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There is no doubt that the building industry has been unequivocally affected by the economic woes Britain has faced since the financial crisis. The sector as a whole has contracted nationally by 7% in the past year, and by around 20% over the last 5 years. At the local level too within London, the sector has crumbled with small and medium sized enterprises (of which the construction sector comprises of 18%) being hit the hardest.

Some though argue to the contrary with reference to London in particular. Long term major construction projects, namely Crossrail and the Olympic legacy have dominated proceedings in the capital sustaining 32,000 and 10,000 jobs respectively giving substance to the argument that recent times have not been too bleak for London in the building sector.

No matter what side of the argument you take, there is no denying the importance construction still has in London, and Britain for that matter. In the South East alone, the sector is worth around £12.5 billion and across the UK counts for 10% of GDP, employing 2 million directly.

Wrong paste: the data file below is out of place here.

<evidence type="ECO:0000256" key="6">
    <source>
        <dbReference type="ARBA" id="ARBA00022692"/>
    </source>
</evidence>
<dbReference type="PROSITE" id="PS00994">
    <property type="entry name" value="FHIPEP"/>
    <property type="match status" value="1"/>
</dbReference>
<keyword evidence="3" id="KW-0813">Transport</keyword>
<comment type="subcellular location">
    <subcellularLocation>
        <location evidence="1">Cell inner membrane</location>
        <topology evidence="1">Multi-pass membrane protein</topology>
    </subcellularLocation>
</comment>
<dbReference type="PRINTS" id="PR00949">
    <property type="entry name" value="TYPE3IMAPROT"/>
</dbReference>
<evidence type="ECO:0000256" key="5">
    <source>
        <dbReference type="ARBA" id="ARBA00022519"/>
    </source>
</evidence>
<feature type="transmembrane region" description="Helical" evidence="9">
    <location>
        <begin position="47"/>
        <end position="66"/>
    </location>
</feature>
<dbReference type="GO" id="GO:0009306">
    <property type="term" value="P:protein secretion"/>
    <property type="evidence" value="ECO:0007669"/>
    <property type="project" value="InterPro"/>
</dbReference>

As we venture into 2014 there is talk that construction is on the rise. According to Deloitte Real Estate’s Winter 2013 London Crane Survey, central London will see the largest amount of office space constructed for 10 years, approximately 6.6 million sq ft. Has the behemoth that is the building sector reawakened?

We say yes, though don’t expect anything meteoric at first. These view are shared by numerous others, including the Construction Products Association,  who forecast a 2.7% growth in 2014 and 5% growth over the subsequent 5 years. This sentiment also is shared by by GVA who expect modest growth mid 2014, improving further from 2015 to 2017.